At the very beginning of the tale the archetypes of God, Satan and mother earth are mentioned. As already mentioned that these voices come from the unconscious, we can argue that these actually come from the collective unconscious as the very content of collective unconscious is archetypes and these display themselves through conscious as we consciously recognize them in our surroundings. Secondly, the archetype that we come across is that of the old man who symbolizes wisdom, innocence and helplessness. The old man is presented as a very noble and gentle individual and till the end we find him in a very pious frameset of mind and he is so much helpless and unaware when the narrator is upon his head murdering him. The narrator is the projection of the devil archetype as we find him totally against the gentle, noble and pious nature of the old man. His acts are so much satanic that his guilt doesn’t allow him to escape. He is a true manifestation of devil as he is filled with hatred, brutality and cold blood runs through his veins. Moreover we have the archetypes of law and peace which is symbolized by the policemen. They also symbolize the archetype of authority and it is this very authority and law accompanied with the guilt which subject the narrator to bow before the policemen and hence the supremacy of law is displayed.
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Anima is the female aspect of male’s psyche. Conversely, animus is the male aspect of female’s psyche. Considering the behavior and attitude of the narrator it seems very obvious that the narrator is a male therefore, ‘he’ is used throughout the paper on purpose. The characteristics which are attributed to anima are emotions, passiveness, indecisiveness and lack of will power whereas the animus is characterized by power, authority, reasoning, leadership and strong will power. Jung puts this simply as such that:
“The anima gives rise to illogical outbursts of temper; the animus produces irritating commonplaces.” (P. 87)
Hence both the anima and animus possess different qualities and both sets of qualities are essential for an individual therefore, the unification of both is important to successfully go through the painful process of individuation.
The narrator fails to go through the process of individuation successfully. One of the major reasons of this failure is the absence of the unification of the anima and animus. In fact we can boldly make a claim that the narrator is animus-possessed. To put it differently, the animus of the narrator is over developed and the anima is kept so much far away in the recesses of the mind. We can concretize our claim through certain textual instances.
Firstly, the mental faculty of the narrator is so much promising. He beautifully rationalizes the things in order to prove himself as wise and not mad. His sense of reasoning is really praiseworthy. The tale opens with his reasoning as he says that:
“â€¦â€¦.why will you say that I am mad? The disease had sharpened my senses-not destroyed-â€¦â€¦.” (P. 01)
From time to time the narrator purposely puts forward very convincing arguments in order to prove himself wise and remove the charge of being mad. He says,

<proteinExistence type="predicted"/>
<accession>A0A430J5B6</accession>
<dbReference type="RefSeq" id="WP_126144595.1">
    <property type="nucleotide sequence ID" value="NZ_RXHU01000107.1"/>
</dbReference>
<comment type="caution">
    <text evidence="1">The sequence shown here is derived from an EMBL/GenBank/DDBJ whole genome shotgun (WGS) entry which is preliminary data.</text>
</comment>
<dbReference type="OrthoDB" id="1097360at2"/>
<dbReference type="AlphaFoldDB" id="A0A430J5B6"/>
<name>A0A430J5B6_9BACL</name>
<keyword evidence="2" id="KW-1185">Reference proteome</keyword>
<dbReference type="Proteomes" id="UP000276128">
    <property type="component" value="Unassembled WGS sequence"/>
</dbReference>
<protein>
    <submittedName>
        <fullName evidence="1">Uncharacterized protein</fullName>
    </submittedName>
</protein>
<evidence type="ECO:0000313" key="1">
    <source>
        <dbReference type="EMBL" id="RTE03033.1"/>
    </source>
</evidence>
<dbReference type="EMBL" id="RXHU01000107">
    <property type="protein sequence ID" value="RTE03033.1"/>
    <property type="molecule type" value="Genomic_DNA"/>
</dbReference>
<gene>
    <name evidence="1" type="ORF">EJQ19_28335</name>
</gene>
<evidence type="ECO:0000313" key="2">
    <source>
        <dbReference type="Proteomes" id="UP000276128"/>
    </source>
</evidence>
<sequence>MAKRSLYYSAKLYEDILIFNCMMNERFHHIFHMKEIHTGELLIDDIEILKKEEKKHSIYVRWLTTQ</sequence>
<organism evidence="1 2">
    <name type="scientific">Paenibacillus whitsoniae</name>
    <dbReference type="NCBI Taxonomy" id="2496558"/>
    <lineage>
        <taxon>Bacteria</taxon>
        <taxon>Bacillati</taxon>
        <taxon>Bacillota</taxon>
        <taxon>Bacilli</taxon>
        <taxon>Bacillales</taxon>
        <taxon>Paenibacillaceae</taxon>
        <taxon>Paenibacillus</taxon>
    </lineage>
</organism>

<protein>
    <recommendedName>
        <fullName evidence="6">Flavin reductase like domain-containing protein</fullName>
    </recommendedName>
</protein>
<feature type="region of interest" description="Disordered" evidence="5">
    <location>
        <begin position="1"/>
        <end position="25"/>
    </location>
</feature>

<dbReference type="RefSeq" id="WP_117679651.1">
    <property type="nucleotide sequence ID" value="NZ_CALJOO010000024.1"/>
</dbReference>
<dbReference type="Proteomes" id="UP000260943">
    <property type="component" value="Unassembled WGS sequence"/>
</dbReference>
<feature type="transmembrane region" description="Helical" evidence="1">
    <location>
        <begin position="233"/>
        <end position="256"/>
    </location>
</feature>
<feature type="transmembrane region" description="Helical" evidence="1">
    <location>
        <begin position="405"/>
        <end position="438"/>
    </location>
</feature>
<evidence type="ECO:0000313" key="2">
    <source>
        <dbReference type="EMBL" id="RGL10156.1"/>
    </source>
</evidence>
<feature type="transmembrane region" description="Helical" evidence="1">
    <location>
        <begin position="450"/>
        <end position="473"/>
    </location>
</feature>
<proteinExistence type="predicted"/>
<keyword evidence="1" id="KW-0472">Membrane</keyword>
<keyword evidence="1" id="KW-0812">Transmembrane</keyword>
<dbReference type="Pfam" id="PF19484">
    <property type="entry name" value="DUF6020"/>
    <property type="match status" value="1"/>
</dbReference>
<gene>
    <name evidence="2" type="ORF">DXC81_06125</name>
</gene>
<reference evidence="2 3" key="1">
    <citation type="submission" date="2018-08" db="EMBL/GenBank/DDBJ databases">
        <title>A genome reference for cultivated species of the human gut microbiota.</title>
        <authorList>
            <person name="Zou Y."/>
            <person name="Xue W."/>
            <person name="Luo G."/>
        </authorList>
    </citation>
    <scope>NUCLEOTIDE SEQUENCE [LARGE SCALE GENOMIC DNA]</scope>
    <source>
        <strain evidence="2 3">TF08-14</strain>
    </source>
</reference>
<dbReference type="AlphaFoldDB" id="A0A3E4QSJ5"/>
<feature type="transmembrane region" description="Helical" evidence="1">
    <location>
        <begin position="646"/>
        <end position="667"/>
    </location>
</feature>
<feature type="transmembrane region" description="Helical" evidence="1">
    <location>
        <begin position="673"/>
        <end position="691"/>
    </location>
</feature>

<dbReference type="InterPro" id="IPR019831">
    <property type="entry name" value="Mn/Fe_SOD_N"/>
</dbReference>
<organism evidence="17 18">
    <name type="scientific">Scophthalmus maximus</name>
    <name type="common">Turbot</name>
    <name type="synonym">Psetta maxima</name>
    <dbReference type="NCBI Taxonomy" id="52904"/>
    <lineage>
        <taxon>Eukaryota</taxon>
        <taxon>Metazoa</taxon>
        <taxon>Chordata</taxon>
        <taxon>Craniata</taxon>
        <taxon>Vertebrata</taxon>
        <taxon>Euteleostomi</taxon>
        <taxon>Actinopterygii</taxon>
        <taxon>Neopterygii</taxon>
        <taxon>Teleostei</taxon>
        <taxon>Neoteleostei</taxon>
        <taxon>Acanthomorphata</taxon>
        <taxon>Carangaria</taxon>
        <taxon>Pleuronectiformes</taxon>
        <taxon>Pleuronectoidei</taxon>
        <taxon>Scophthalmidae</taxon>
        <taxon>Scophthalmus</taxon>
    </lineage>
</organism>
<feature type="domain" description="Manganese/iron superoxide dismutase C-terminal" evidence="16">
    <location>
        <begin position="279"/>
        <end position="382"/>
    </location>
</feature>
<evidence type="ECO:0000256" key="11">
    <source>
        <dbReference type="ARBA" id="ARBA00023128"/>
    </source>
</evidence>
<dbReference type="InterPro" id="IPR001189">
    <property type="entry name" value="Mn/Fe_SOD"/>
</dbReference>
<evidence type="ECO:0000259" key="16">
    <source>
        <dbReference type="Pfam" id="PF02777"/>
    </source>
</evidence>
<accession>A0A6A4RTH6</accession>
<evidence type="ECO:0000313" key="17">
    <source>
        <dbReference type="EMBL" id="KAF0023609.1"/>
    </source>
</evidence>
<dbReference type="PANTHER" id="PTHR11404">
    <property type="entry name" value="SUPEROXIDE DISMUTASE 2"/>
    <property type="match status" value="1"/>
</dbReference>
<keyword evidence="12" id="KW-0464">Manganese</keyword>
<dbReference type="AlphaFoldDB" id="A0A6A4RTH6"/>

“Now this is the point. You fancy me mad. Madmen know nothing.” (p. 03)
Similarly at another place he says,
“And now have I not told you that what you mistake for madness is but over-acuteness of the senses?” (p. 06)
Likewise, at the end he creates very persuasive comments by saying that
“If still you think me mad, you will think so no longer when I describe the wise precautions I took for the concealment of the bodyâ€¦â€¦.First of all I dismembered the corpseâ€¦â€¦” (p. 07)
This serves as the best example for his reasoning capacity.
Secondly, the narrator acts so much cruelly. There isn’t even a single instance in the text where we find him displaying his soft corner for the old man. The thing that vexes him is that ‘Evil Eye’ but he very stone heartedly takes the life of the old man who is no match for him. He describes the scene as
“In an instant I dragged him to the floor, and pulled the heavy bed over him.” (p. 06)
This brings forward such an inhuman attitude on his part. His callous heart isn’t satisfied with this, he crossed all the limits when he “dismembered the corpse” and “cut off the head and the arms and the legs.” (p. 07) this shows that the narrator doesn’t have even the slightest shade of the anima. Similarly, his boldness and courage are also products of animus which he very clearly expresses.
In terms of anima, if we analyze the narrator we surely find him quite devoid of all the qualities or features that are associated with the anima. If anima were somewhat developed he would never have had the courage to commit such a heart wrenching crime and top of it to degrade human nature in such an ugly way.
There are certain elements in the tale which hints towards the narrator’s self individuation process. Self individuation process is extremely painful because during this process we confront such harsh realities about ourselves which we usually press to avoid having contact with them. Many fail to go successfully through this process.
In case of the narrator the elements which hinders the self individuation process are firstly the unconscious is too difficult for him to comprehend and make a bridge to it. The shadow is so much enormous that the narrator doesn’t have any other option but to give up.
In the process of individuation there is a great fear that a person becomes a psycho however, there is hope too that an individual become a philosopher and a wise person. In my opinion the narrator when says that
“TRUE!-nervous-very, very dreadfully nervous.” (p. 01)
Is actually showing an apprehension towards the dreadful process of individuation and this awe stays till the end.
During the whole process that is, the planning, committing and the concealment of the crime the narrator has to go through a very tough and rough time esp. in the form of waiting for hours, it is very probable that this rough and tough time is symbolic of the pain through which we go when going through individuation process.
The narrator’s tale is a tale of self-individuation where he tries to complete the circle of the self through unifying the conscious and unconscious aspects of the psyche but during this dangerous process the narrator collapses before attaining individuation as the bridge is never complete and the unconscious revolts against the narrator and engulfs him into the deep dark well of the shadow.